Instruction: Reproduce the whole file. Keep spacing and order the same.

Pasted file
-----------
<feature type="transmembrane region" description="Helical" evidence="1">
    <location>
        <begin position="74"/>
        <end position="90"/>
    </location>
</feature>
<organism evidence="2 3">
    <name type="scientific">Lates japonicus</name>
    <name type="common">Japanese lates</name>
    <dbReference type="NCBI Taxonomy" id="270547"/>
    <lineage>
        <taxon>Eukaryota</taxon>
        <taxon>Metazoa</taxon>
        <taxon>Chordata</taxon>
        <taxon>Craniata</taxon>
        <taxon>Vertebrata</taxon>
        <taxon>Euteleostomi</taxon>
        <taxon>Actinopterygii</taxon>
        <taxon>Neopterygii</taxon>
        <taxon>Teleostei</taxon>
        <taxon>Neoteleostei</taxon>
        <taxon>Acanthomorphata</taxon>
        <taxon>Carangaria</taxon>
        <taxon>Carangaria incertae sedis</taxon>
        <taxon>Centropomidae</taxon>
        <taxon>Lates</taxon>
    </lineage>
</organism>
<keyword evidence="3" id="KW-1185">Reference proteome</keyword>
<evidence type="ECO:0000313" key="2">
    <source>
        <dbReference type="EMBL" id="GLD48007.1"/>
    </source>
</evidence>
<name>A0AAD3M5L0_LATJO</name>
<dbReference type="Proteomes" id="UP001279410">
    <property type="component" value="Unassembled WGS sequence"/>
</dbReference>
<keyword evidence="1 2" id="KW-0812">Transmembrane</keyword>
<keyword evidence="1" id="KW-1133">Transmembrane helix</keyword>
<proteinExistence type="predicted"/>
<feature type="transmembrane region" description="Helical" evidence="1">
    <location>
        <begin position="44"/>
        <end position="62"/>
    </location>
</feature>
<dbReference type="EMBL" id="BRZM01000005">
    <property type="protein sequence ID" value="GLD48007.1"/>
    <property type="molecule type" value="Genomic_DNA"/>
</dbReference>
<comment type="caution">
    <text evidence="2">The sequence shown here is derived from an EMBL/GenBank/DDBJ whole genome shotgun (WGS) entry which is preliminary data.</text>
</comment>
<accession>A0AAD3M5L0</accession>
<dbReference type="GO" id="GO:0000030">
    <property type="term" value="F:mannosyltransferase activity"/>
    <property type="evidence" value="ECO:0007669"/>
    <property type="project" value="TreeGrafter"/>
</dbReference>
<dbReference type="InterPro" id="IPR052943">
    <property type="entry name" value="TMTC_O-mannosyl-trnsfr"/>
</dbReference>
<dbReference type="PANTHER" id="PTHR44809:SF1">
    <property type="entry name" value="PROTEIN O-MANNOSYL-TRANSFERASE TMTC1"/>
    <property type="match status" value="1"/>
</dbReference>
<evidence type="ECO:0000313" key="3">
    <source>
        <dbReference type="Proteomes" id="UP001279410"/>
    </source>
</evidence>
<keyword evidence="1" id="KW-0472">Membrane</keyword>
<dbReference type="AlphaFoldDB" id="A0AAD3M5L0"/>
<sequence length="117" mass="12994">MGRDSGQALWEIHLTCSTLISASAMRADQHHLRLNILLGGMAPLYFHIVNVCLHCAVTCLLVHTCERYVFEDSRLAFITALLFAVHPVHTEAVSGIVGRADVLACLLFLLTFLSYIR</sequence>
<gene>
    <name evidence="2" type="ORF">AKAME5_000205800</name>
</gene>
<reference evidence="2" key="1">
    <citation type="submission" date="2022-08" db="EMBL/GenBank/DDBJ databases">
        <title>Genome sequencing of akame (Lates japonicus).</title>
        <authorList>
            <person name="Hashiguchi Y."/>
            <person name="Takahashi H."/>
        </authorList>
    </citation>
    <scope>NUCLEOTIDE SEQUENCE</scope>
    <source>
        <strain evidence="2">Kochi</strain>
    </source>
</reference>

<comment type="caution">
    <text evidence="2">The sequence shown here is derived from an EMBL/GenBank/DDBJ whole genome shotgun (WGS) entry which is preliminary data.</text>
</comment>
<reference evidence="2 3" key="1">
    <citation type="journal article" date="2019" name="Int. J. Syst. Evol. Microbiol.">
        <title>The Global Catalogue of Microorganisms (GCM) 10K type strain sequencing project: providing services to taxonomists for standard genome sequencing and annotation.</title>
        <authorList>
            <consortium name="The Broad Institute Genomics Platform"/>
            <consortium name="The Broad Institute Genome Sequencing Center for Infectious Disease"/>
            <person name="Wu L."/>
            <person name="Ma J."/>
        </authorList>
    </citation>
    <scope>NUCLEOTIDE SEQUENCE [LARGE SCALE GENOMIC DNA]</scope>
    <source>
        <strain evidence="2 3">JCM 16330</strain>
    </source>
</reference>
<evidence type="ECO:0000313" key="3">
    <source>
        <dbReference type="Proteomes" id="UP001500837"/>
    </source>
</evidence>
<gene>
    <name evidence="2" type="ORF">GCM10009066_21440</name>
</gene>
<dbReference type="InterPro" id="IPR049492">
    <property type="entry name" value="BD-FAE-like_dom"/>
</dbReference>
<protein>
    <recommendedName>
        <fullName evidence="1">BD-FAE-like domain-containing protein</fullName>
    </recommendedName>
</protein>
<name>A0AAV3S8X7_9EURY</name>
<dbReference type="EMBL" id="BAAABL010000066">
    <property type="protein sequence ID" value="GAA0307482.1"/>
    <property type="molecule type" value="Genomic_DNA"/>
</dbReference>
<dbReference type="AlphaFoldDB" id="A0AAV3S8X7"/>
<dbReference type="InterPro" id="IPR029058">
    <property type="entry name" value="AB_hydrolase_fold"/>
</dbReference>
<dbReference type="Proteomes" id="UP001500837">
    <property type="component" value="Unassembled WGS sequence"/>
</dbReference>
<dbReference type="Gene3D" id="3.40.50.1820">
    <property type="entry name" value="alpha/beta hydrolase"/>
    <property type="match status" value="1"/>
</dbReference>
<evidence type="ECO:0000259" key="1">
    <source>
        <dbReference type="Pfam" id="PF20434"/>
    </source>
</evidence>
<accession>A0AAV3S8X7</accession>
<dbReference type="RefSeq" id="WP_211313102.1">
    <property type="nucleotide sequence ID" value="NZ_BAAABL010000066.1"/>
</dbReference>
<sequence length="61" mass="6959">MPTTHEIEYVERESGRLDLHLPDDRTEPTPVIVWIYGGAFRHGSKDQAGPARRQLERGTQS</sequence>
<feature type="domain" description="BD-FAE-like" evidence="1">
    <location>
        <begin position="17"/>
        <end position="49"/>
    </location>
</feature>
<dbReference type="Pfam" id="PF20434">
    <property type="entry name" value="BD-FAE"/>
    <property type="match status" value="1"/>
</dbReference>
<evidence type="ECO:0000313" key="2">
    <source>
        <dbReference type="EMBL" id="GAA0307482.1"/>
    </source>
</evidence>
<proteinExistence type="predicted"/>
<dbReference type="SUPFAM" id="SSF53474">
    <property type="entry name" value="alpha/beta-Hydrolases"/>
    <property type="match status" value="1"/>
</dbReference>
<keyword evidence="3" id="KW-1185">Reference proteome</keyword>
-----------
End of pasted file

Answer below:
<feature type="transmembrane region" description="Helical" evidence="1">
    <location>
        <begin position="74"/>
        <end position="90"/>
    </location>
</feature>
<organism evidence="2 3">
    <name type="scientific">Lates japonicus</name>
    <name type="common">Japanese lates</name>
    <dbReference type="NCBI Taxonomy" id="270547"/>
    <lineage>
        <taxon>Eukaryota</taxon>
        <taxon>Metazoa</taxon>
        <taxon>Chordata</taxon>
        <taxon>Craniata</taxon>
        <taxon>Vertebrata</taxon>
        <taxon>Euteleostomi</taxon>
        <taxon>Actinopterygii</taxon>
        <taxon>Neopterygii</taxon>
        <taxon>Teleostei</taxon>
        <taxon>Neoteleostei</taxon>
        <taxon>Acanthomorphata</taxon>
        <taxon>Carangaria</taxon>
        <taxon>Carangaria incertae sedis</taxon>
        <taxon>Centropomidae</taxon>
        <taxon>Lates</taxon>
    </lineage>
</organism>
<keyword evidence="3" id="KW-1185">Reference proteome</keyword>
<evidence type="ECO:0000313" key="2">
    <source>
        <dbReference type="EMBL" id="GLD48007.1"/>
    </source>
</evidence>
<name>A0AAD3M5L0_LATJO</name>
<dbReference type="Proteomes" id="UP001279410">
    <property type="component" value="Unassembled WGS sequence"/>
</dbReference>
<keyword evidence="1 2" id="KW-0812">Transmembrane</keyword>
<keyword evidence="1" id="KW-1133">Transmembrane helix</keyword>
<proteinExistence type="predicted"/>
<feature type="transmembrane region" description="Helical" evidence="1">
    <location>
        <begin position="44"/>
        <end position="62"/>
    </location>
</feature>
<dbReference type="EMBL" id="BRZM01000005">
    <property type="protein sequence ID" value="GLD48007.1"/>
    <property type="molecule type" value="Genomic_DNA"/>
</dbReference>
<comment type="caution">
    <text evidence="2">The sequence shown here is derived from an EMBL/GenBank/DDBJ whole genome shotgun (WGS) entry which is preliminary data.</text>
</comment>
<accession>A0AAD3M5L0</accession>
<dbReference type="GO" id="GO:0000030">
    <property type="term" value="F:mannosyltransferase activity"/>
    <property type="evidence" value="ECO:0007669"/>
    <property type="project" value="TreeGrafter"/>
</dbReference>
<dbReference type="InterPro" id="IPR052943">
    <property type="entry name" value="TMTC_O-mannosyl-trnsfr"/>
</dbReference>
<dbReference type="PANTHER" id="PTHR44809:SF1">
    <property type="entry name" value="PROTEIN O-MANNOSYL-TRANSFERASE TMTC1"/>
    <property type="match status" value="1"/>
</dbReference>
<evidence type="ECO:0000313" key="3">
    <source>
        <dbReference type="Proteomes" id="UP001279410"/>
    </source>
</evidence>
<keyword evidence="1" id="KW-0472">Membrane</keyword>
<dbReference type="AlphaFoldDB" id="A0AAD3M5L0"/>
<sequence length="117" mass="12994">MGRDSGQALWEIHLTCSTLISASAMRADQHHLRLNILLGGMAPLYFHIVNVCLHCAVTCLLVHTCERYVFEDSRLAFITALLFAVHPVHTEAVSGIVGRADVLACLLFLLTFLSYIR</sequence>
<gene>
    <name evidence="2" type="ORF">AKAME5_000205800</name>
</gene>
<reference evidence="2" key="1">
    <citation type="submission" date="2022-08" db="EMBL/GenBank/DDBJ databases">
        <title>Genome sequencing of akame (Lates japonicus).</title>
        <authorList>
            <person name="Hashiguchi Y."/>
            <person name="Takahashi H."/>
        </authorList>
    </citation>
    <scope>NUCLEOTIDE SEQUENCE</scope>
    <source>
        <strain evidence="2">Kochi</strain>
    </source>
</reference>

<comment type="caution">
    <text evidence="2">The sequence shown here is derived from an EMBL/GenBank/DDBJ whole genome shotgun (WGS) entry which is preliminary data.</text>
</comment>
<reference evidence="2 3" key="1">
    <citation type="journal article" date="2019" name="Int. J. Syst. Evol. Microbiol.">
        <title>The Global Catalogue of Microorganisms (GCM) 10K type strain sequencing project: providing services to taxonomists for standard genome sequencing and annotation.</title>
        <authorList>
            <consortium name="The Broad Institute Genomics Platform"/>
            <consortium name="The Broad Institute Genome Sequencing Center for Infectious Disease"/>
            <person name="Wu L."/>
            <person name="Ma J."/>
        </authorList>
    </citation>
    <scope>NUCLEOTIDE SEQUENCE [LARGE SCALE GENOMIC DNA]</scope>
    <source>
        <strain evidence="2 3">JCM 16330</strain>
    </source>
</reference>
<evidence type="ECO:0000313" key="3">
    <source>
        <dbReference type="Proteomes" id="UP001500837"/>
    </source>
</evidence>
<gene>
    <name evidence="2" type="ORF">GCM10009066_21440</name>
</gene>
<dbReference type="InterPro" id="IPR049492">
    <property type="entry name" value="BD-FAE-like_dom"/>
</dbReference>
<protein>
    <recommendedName>
        <fullName evidence="1">BD-FAE-like domain-containing protein</fullName>
    </recommendedName>
</protein>
<name>A0AAV3S8X7_9EURY</name>
<dbReference type="EMBL" id="BAAABL010000066">
    <property type="protein sequence ID" value="GAA0307482.1"/>
    <property type="molecule type" value="Genomic_DNA"/>
</dbReference>
<dbReference type="AlphaFoldDB" id="A0AAV3S8X7"/>
<dbReference type="InterPro" id="IPR029058">
    <property type="entry name" value="AB_hydrolase_fold"/>
</dbReference>
<dbReference type="Proteomes" id="UP001500837">
    <property type="component" value="Unassembled WGS sequence"/>
</dbReference>
<dbReference type="Gene3D" id="3.40.50.1820">
    <property type="entry name" value="alpha/beta hydrolase"/>
    <property type="match status" value="1"/>
</dbReference>
<evidence type="ECO:0000259" key="1">
    <source>
        <dbReference type="Pfam" id="PF20434"/>
    </source>
</evidence>
<accession>A0AAV3S8X7</accession>
<dbReference type="RefSeq" id="WP_211313102.1">
    <property type="nucleotide sequence ID" value="NZ_BAAABL010000066.1"/>
</dbReference>
<sequence length="61" mass="6959">MPTTHEIEYVERESGRLDLHLPDDRTEPTPVIVWIYGGAFRHGSKDQAGPARRQLERGTQS</sequence>
<feature type="domain" description="BD-FAE-like" evidence="1">
    <location>
        <begin position="17"/>
        <end position="49"/>
    </location>
</feature>
<dbReference type="Pfam" id="PF20434">
    <property type="entry name" value="BD-FAE"/>
    <property type="match status" value="1"/>
</dbReference>
<evidence type="ECO:0000313" key="2">
    <source>
        <dbReference type="EMBL" id="GAA0307482.1"/>
    </source>
</evidence>
<proteinExistence type="predicted"/>
<dbReference type="SUPFAM" id="SSF53474">
    <property type="entry name" value="alpha/beta-Hydrolases"/>
    <property type="match status" value="1"/>
</dbReference>
<keyword evidence="3" id="KW-1185">Reference proteome</keyword>